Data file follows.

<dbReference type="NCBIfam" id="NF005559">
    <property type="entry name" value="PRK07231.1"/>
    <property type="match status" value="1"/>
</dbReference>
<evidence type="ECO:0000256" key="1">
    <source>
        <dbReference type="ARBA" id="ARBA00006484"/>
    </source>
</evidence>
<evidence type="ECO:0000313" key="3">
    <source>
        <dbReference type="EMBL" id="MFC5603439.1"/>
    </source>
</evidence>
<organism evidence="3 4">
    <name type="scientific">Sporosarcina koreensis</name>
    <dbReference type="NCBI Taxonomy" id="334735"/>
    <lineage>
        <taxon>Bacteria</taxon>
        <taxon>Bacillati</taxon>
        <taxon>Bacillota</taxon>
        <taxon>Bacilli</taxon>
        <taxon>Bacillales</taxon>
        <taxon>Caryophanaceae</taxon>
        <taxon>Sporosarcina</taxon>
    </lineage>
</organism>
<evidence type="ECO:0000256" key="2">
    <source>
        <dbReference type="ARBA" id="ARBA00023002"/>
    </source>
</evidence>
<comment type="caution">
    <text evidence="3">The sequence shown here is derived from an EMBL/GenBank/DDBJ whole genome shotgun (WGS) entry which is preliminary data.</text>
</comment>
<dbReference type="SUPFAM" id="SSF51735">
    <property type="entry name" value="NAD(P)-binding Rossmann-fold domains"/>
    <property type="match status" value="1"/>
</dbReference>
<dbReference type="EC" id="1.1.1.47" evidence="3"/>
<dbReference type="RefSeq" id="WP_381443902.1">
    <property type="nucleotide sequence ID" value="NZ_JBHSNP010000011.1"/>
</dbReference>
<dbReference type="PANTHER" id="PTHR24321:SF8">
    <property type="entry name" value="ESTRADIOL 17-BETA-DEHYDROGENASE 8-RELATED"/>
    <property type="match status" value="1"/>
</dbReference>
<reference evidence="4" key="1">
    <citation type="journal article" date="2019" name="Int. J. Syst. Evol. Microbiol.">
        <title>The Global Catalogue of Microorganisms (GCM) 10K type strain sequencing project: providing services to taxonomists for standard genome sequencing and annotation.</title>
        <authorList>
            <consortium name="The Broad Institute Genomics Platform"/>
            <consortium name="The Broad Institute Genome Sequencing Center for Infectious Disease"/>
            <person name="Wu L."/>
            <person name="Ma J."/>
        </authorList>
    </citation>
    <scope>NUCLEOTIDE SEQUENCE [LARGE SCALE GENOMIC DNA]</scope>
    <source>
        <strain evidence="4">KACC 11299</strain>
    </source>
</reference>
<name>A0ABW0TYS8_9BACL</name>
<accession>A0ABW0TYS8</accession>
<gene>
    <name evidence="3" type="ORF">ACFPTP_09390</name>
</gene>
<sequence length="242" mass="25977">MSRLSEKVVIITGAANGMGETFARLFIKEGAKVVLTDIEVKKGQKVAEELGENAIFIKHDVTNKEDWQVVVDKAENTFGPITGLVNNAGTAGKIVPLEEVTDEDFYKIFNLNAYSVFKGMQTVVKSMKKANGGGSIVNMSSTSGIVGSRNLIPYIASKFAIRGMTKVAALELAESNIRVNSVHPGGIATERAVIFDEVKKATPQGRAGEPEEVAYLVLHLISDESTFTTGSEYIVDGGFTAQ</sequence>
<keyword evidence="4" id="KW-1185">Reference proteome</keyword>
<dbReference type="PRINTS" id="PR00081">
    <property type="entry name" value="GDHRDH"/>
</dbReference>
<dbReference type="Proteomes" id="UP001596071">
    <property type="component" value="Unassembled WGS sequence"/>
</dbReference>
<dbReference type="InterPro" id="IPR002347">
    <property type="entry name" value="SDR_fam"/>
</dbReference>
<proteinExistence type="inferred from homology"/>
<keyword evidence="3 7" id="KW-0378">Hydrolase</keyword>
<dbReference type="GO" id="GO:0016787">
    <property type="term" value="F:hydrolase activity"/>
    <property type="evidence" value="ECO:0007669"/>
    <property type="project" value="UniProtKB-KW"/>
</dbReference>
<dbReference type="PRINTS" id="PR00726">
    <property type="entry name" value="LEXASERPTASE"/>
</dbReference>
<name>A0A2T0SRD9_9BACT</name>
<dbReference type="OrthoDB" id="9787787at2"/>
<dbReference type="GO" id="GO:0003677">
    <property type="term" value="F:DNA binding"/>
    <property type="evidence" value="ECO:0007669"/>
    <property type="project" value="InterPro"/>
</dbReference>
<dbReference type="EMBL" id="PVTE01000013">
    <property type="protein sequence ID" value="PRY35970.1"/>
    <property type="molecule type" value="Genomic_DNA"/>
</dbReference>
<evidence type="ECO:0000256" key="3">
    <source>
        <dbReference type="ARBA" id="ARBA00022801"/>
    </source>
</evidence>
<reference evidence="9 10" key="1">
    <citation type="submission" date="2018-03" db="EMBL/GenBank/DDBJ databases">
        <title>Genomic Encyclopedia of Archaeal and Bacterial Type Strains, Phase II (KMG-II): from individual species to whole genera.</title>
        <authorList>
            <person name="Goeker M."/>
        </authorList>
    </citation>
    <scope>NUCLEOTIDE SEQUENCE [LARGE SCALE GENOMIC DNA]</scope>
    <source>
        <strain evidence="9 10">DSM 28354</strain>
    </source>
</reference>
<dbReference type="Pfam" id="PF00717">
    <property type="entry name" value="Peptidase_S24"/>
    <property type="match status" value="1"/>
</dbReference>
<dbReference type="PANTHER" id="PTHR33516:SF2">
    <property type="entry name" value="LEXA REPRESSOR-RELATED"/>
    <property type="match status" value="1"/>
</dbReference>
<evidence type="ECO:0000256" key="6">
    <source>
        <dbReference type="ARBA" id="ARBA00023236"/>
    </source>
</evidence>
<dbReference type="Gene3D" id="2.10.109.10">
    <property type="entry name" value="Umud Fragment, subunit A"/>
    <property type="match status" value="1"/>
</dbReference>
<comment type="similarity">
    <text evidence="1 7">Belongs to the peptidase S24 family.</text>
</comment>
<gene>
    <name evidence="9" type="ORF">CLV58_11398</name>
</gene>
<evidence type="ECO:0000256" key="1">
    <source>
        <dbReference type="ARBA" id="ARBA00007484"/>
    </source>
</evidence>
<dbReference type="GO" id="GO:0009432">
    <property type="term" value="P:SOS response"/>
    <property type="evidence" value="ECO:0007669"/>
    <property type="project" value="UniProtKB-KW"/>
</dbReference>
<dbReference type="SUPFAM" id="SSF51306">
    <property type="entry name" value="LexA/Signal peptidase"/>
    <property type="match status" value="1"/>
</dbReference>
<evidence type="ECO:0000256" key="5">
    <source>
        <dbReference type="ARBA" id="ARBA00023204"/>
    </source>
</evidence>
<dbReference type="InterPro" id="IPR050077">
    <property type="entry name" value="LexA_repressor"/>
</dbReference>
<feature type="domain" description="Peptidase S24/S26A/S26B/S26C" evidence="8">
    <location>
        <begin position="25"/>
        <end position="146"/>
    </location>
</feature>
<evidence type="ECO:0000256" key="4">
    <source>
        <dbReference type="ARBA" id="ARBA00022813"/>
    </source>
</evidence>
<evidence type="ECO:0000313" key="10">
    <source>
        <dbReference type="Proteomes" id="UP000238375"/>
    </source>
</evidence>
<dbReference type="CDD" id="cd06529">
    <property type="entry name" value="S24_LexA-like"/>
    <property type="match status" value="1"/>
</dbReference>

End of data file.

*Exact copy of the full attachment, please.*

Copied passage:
<dbReference type="NCBIfam" id="NF005559">
    <property type="entry name" value="PRK07231.1"/>
    <property type="match status" value="1"/>
</dbReference>
<evidence type="ECO:0000256" key="1">
    <source>
        <dbReference type="ARBA" id="ARBA00006484"/>
    </source>
</evidence>
<evidence type="ECO:0000313" key="3">
    <source>
        <dbReference type="EMBL" id="MFC5603439.1"/>
    </source>
</evidence>
<organism evidence="3 4">
    <name type="scientific">Sporosarcina koreensis</name>
    <dbReference type="NCBI Taxonomy" id="334735"/>
    <lineage>
        <taxon>Bacteria</taxon>
        <taxon>Bacillati</taxon>
        <taxon>Bacillota</taxon>
        <taxon>Bacilli</taxon>
        <taxon>Bacillales</taxon>
        <taxon>Caryophanaceae</taxon>
        <taxon>Sporosarcina</taxon>
    </lineage>
</organism>
<evidence type="ECO:0000256" key="2">
    <source>
        <dbReference type="ARBA" id="ARBA00023002"/>
    </source>
</evidence>
<comment type="caution">
    <text evidence="3">The sequence shown here is derived from an EMBL/GenBank/DDBJ whole genome shotgun (WGS) entry which is preliminary data.</text>
</comment>
<dbReference type="SUPFAM" id="SSF51735">
    <property type="entry name" value="NAD(P)-binding Rossmann-fold domains"/>
    <property type="match status" value="1"/>
</dbReference>
<dbReference type="EC" id="1.1.1.47" evidence="3"/>
<dbReference type="RefSeq" id="WP_381443902.1">
    <property type="nucleotide sequence ID" value="NZ_JBHSNP010000011.1"/>
</dbReference>
<dbReference type="PANTHER" id="PTHR24321:SF8">
    <property type="entry name" value="ESTRADIOL 17-BETA-DEHYDROGENASE 8-RELATED"/>
    <property type="match status" value="1"/>
</dbReference>
<reference evidence="4" key="1">
    <citation type="journal article" date="2019" name="Int. J. Syst. Evol. Microbiol.">
        <title>The Global Catalogue of Microorganisms (GCM) 10K type strain sequencing project: providing services to taxonomists for standard genome sequencing and annotation.</title>
        <authorList>
            <consortium name="The Broad Institute Genomics Platform"/>
            <consortium name="The Broad Institute Genome Sequencing Center for Infectious Disease"/>
            <person name="Wu L."/>
            <person name="Ma J."/>
        </authorList>
    </citation>
    <scope>NUCLEOTIDE SEQUENCE [LARGE SCALE GENOMIC DNA]</scope>
    <source>
        <strain evidence="4">KACC 11299</strain>
    </source>
</reference>
<name>A0ABW0TYS8_9BACL</name>
<accession>A0ABW0TYS8</accession>
<gene>
    <name evidence="3" type="ORF">ACFPTP_09390</name>
</gene>
<sequence length="242" mass="25977">MSRLSEKVVIITGAANGMGETFARLFIKEGAKVVLTDIEVKKGQKVAEELGENAIFIKHDVTNKEDWQVVVDKAENTFGPITGLVNNAGTAGKIVPLEEVTDEDFYKIFNLNAYSVFKGMQTVVKSMKKANGGGSIVNMSSTSGIVGSRNLIPYIASKFAIRGMTKVAALELAESNIRVNSVHPGGIATERAVIFDEVKKATPQGRAGEPEEVAYLVLHLISDESTFTTGSEYIVDGGFTAQ</sequence>
<keyword evidence="4" id="KW-1185">Reference proteome</keyword>
<dbReference type="PRINTS" id="PR00081">
    <property type="entry name" value="GDHRDH"/>
</dbReference>
<dbReference type="Proteomes" id="UP001596071">
    <property type="component" value="Unassembled WGS sequence"/>
</dbReference>
<dbReference type="InterPro" id="IPR002347">
    <property type="entry name" value="SDR_fam"/>
</dbReference>
<proteinExistence type="inferred from homology"/>
<keyword evidence="3 7" id="KW-0378">Hydrolase</keyword>
<dbReference type="GO" id="GO:0016787">
    <property type="term" value="F:hydrolase activity"/>
    <property type="evidence" value="ECO:0007669"/>
    <property type="project" value="UniProtKB-KW"/>
</dbReference>
<dbReference type="PRINTS" id="PR00726">
    <property type="entry name" value="LEXASERPTASE"/>
</dbReference>
<name>A0A2T0SRD9_9BACT</name>
<dbReference type="OrthoDB" id="9787787at2"/>
<dbReference type="GO" id="GO:0003677">
    <property type="term" value="F:DNA binding"/>
    <property type="evidence" value="ECO:0007669"/>
    <property type="project" value="InterPro"/>
</dbReference>
<dbReference type="EMBL" id="PVTE01000013">
    <property type="protein sequence ID" value="PRY35970.1"/>
    <property type="molecule type" value="Genomic_DNA"/>
</dbReference>
<evidence type="ECO:0000256" key="3">
    <source>
        <dbReference type="ARBA" id="ARBA00022801"/>
    </source>
</evidence>
<reference evidence="9 10" key="1">
    <citation type="submission" date="2018-03" db="EMBL/GenBank/DDBJ databases">
        <title>Genomic Encyclopedia of Archaeal and Bacterial Type Strains, Phase II (KMG-II): from individual species to whole genera.</title>
        <authorList>
            <person name="Goeker M."/>
        </authorList>
    </citation>
    <scope>NUCLEOTIDE SEQUENCE [LARGE SCALE GENOMIC DNA]</scope>
    <source>
        <strain evidence="9 10">DSM 28354</strain>
    </source>
</reference>
<dbReference type="Pfam" id="PF00717">
    <property type="entry name" value="Peptidase_S24"/>
    <property type="match status" value="1"/>
</dbReference>
<dbReference type="PANTHER" id="PTHR33516:SF2">
    <property type="entry name" value="LEXA REPRESSOR-RELATED"/>
    <property type="match status" value="1"/>
</dbReference>
<evidence type="ECO:0000256" key="6">
    <source>
        <dbReference type="ARBA" id="ARBA00023236"/>
    </source>
</evidence>
<dbReference type="Gene3D" id="2.10.109.10">
    <property type="entry name" value="Umud Fragment, subunit A"/>
    <property type="match status" value="1"/>
</dbReference>
<comment type="similarity">
    <text evidence="1 7">Belongs to the peptidase S24 family.</text>
</comment>
<gene>
    <name evidence="9" type="ORF">CLV58_11398</name>
</gene>
<evidence type="ECO:0000256" key="1">
    <source>
        <dbReference type="ARBA" id="ARBA00007484"/>
    </source>
</evidence>
<dbReference type="GO" id="GO:0009432">
    <property type="term" value="P:SOS response"/>
    <property type="evidence" value="ECO:0007669"/>
    <property type="project" value="UniProtKB-KW"/>
</dbReference>
<dbReference type="SUPFAM" id="SSF51306">
    <property type="entry name" value="LexA/Signal peptidase"/>
    <property type="match status" value="1"/>
</dbReference>
<evidence type="ECO:0000256" key="5">
    <source>
        <dbReference type="ARBA" id="ARBA00023204"/>
    </source>
</evidence>
<dbReference type="InterPro" id="IPR050077">
    <property type="entry name" value="LexA_repressor"/>
</dbReference>
<feature type="domain" description="Peptidase S24/S26A/S26B/S26C" evidence="8">
    <location>
        <begin position="25"/>
        <end position="146"/>
    </location>
</feature>
<evidence type="ECO:0000256" key="4">
    <source>
        <dbReference type="ARBA" id="ARBA00022813"/>
    </source>
</evidence>
<evidence type="ECO:0000313" key="10">
    <source>
        <dbReference type="Proteomes" id="UP000238375"/>
    </source>
</evidence>
<dbReference type="CDD" id="cd06529">
    <property type="entry name" value="S24_LexA-like"/>
    <property type="match status" value="1"/>
</dbReference>